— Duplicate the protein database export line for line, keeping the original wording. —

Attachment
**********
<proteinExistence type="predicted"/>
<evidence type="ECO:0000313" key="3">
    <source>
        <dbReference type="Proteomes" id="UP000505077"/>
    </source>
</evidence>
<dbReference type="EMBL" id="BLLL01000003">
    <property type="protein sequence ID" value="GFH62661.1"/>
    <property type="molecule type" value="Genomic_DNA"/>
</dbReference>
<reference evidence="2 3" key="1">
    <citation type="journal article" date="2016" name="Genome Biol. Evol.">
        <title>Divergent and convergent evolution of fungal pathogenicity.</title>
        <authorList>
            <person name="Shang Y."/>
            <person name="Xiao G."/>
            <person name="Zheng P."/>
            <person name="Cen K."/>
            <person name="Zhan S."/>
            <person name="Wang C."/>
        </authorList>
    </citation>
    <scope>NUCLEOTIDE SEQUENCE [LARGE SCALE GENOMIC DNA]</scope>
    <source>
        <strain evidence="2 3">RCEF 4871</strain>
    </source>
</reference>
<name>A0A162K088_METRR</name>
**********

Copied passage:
<proteinExistence type="predicted"/>
<evidence type="ECO:0000313" key="3">
    <source>
        <dbReference type="Proteomes" id="UP000505077"/>
    </source>
</evidence>
<dbReference type="EMBL" id="BLLL01000003">
    <property type="protein sequence ID" value="GFH62661.1"/>
    <property type="molecule type" value="Genomic_DNA"/>
</dbReference>
<reference evidence="2 3" key="1">
    <citation type="journal article" date="2016" name="Genome Biol. Evol.">
        <title>Divergent and convergent evolution of fungal pathogenicity.</title>
        <authorList>
            <person name="Shang Y."/>
            <person name="Xiao G."/>
            <person name="Zheng P."/>
            <person name="Cen K."/>
            <person name="Zhan S."/>
            <person name="Wang C."/>
        </authorList>
    </citation>
    <scope>NUCLEOTIDE SEQUENCE [LARGE SCALE GENOMIC DNA]</scope>
    <source>
        <strain evidence="2 3">RCEF 4871</strain>
    </source>
</reference>
<name>A0A162K088_METRR</name>